#11, March, 2004. More than a Magazine. What is ChessBase Magazine on CD-ROM and what is it good for? How can you best use it for training? It’s not news that computers and the internet have revolutionized the study and play of chess. Millions play against computer opponents at home and against other humans online. Databases make it easy to find and play over games; plus chess engines put a Grandmaster analyst at your beck and call.
#10, February, 2004. The Multimedia Circus. A huge number of questions have arrived in the past month. Before diving in to the mailbag we will take a look at something that has inspired more questions than any Fritz function in memory, the new Chess Media System. Fritz and family now has live and recorded audio and video capability. Here's how to get into the action. Then, on to the many reader questions, including rating searches, tablebase installs, and more.
#9, January, 2004. Help for the Handicapped. When commercial chess programs got strong the quest to make them weak started. Training tips and suggestions for how to best use the handicap levels in Fritz and friends programs. Tweaking the personality of the machine to get more "human" play. Q&A on auto-annotation, endgame DVDs, and automatically saved games.
#8, December, 2003. Something New, Something Improved. Breakdown and differences between new ChessBase products. MegaBase, Encyclopedia, PowerBook. Many of the questions I receive start with “what’s the difference between…” but even explaining the exact differences doesn’t really tell inexperienced users what would best suit their needs. I just received a pile of new products and what follows is a combination buyer’s guide and tutorial for the latest and greatest. Remember, it’s never too late to give yourself a Christmas present!
#7, November, 2003. In Playchess.com, No One Can Hear You Scream. Tips and tutorial for improving your chess with online play. Analyzing your games, statistics, and game data. Playchess has turned into one of the most active online gaming sites in the world with over 100,000 games played per day. You can even watch GMs like Adams, Short, Susan Polgar, and Nakamura battle it out. (Some will even play YOU.) Fancy stuff like audio/video broadcasts and anti-cheating algorithms add to the cool factor.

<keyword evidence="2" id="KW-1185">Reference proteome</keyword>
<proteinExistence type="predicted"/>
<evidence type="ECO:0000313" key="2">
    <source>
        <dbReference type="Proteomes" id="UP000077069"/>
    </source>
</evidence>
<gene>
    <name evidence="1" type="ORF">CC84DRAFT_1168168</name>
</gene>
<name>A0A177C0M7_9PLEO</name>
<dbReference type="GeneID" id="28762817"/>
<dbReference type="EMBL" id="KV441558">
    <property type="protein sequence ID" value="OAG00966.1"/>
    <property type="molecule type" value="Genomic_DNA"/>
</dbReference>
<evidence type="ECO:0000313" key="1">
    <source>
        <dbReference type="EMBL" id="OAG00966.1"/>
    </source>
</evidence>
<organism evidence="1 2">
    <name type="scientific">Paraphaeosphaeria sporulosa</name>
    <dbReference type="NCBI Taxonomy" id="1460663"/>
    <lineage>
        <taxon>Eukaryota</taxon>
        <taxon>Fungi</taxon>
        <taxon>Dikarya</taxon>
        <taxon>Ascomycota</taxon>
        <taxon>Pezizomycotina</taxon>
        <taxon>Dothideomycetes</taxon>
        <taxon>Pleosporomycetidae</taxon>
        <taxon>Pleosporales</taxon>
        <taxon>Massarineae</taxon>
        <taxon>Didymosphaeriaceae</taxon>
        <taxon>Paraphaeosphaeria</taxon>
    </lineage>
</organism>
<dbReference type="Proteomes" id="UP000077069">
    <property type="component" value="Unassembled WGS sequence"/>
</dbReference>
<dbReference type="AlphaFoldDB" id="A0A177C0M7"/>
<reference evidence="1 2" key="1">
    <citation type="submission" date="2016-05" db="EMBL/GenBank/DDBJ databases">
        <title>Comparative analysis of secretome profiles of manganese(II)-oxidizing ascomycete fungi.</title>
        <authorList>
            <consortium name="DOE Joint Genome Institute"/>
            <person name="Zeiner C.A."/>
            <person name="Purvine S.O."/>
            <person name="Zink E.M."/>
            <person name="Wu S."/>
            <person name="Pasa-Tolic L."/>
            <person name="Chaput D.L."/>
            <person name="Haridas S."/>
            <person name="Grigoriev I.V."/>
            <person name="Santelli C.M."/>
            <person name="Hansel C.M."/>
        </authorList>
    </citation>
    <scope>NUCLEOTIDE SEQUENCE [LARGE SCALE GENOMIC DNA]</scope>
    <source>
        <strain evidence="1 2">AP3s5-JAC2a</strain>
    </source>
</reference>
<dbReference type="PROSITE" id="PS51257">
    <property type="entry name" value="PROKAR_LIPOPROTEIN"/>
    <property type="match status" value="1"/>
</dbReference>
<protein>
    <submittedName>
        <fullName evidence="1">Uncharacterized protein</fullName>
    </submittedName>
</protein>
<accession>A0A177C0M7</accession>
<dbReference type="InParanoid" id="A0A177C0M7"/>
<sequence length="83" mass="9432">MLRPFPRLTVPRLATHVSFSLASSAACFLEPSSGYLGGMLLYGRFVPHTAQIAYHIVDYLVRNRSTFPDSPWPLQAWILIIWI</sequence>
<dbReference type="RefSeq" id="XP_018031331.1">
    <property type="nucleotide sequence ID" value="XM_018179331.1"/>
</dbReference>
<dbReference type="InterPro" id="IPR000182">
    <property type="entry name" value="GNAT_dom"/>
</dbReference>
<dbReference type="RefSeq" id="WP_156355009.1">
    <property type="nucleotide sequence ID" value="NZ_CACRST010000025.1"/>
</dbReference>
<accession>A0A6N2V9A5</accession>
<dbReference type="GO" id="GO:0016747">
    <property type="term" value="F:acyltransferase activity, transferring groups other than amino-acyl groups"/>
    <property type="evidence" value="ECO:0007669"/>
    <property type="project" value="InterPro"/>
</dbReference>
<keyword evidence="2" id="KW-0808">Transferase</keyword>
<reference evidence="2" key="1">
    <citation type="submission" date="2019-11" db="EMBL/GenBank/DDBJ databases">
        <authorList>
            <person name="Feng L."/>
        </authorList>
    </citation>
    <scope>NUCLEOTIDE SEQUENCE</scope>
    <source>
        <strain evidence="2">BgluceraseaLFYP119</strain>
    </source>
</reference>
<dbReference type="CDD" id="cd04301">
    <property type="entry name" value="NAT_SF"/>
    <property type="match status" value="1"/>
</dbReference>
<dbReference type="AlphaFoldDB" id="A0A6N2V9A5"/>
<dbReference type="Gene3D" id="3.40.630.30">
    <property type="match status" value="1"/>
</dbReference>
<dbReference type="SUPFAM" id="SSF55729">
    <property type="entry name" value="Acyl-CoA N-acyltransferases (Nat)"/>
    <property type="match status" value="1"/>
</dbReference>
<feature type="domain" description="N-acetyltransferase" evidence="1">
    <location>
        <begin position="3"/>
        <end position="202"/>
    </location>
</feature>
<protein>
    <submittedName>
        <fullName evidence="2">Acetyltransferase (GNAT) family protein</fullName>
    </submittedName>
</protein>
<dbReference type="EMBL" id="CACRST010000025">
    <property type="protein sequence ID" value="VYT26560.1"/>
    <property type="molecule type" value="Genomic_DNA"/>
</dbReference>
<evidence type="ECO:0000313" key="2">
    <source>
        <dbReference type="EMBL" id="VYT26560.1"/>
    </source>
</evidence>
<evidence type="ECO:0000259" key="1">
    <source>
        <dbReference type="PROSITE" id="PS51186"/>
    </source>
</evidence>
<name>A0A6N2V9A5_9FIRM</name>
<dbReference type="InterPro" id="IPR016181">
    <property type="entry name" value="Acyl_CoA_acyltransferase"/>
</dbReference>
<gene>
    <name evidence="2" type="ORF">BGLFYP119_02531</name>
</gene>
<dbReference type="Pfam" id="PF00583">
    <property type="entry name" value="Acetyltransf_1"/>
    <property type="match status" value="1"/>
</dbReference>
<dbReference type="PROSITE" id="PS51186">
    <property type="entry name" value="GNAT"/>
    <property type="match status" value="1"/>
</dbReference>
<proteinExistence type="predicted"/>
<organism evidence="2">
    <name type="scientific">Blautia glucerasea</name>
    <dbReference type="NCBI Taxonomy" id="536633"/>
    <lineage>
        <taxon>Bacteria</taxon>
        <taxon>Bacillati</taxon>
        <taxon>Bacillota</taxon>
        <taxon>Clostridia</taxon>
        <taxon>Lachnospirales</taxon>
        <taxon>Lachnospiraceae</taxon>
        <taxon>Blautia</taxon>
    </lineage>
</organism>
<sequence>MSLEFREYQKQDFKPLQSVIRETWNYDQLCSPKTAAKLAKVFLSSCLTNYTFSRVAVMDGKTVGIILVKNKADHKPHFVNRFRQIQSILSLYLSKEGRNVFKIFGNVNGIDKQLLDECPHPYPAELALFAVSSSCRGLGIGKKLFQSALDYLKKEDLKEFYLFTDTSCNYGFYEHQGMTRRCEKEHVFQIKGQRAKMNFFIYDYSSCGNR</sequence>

#6, October, 2003. Q&A Marathon: Advanced Tips and Problems. It’s all about the readers this month. I’ve been saving (hiding from) the really tough questions that have come in so this time I’m tackling a few of the mind-bending inquiries that have arrived over the past few months. As always, I try to pick questions that have been sent in by several people and/or will be useful for all readers.
#5, September, 2003. Training by Becoming a Tournament Organizer with Fritz. Our project this month is getting personalized opening training material from Fritz using the Tournament function. It can be very helpful to have sample games between strong opponents to study the openings. The best way to get a feel for an opening is to go over complete games. Basically what we are going to do is have our mighty engines play a thematic tournament amongst themselves.
#4, August, 2003. Better than Books: ChessBase Training CDs. Most people buy chess books in a sincere attempt to improve the quality of their play. Instructional books make up the huge majority of books offered and purchased, but the problem is how inefficient they are for a majority of readers. ChessBase produces enhanced chess books in CD-ROM format. A sampling and how to use them.
#3, July, 2003. Quick Opening Preparation for Mortals. The study masters do before and during tournaments largely revolves around preparing for specific opponents. So let’s look at how mere mortals can use ChessBase to brush up on a few openings before a tournament or a game. Create custom opening books from databases in minutes using the book and repertoire functions.
#2, June, 2003. The Fritz Fairy Analyzes and Annotates While You Sleep. Chess isn't all that hard – when you have a slave to do all the tedious stuff for you. In his Chess Cafe column Mig Greengard tells you exactly how to give Fritz the job of analyzing your games, checking for blunders and writing annotations in plain English. He also answers email and answers your questions.
#1, May, 2003. Inside Output: Publishing with Fritz and Friends. In the first installment of ChessBase Cafe Mig tells us about automatic HTML and diagram output with ChessBase 8, with lots of useful links and tips. Put games online or in print, make diagrams that look just the way you want, and export ready-to-publish HTML and word processor documents.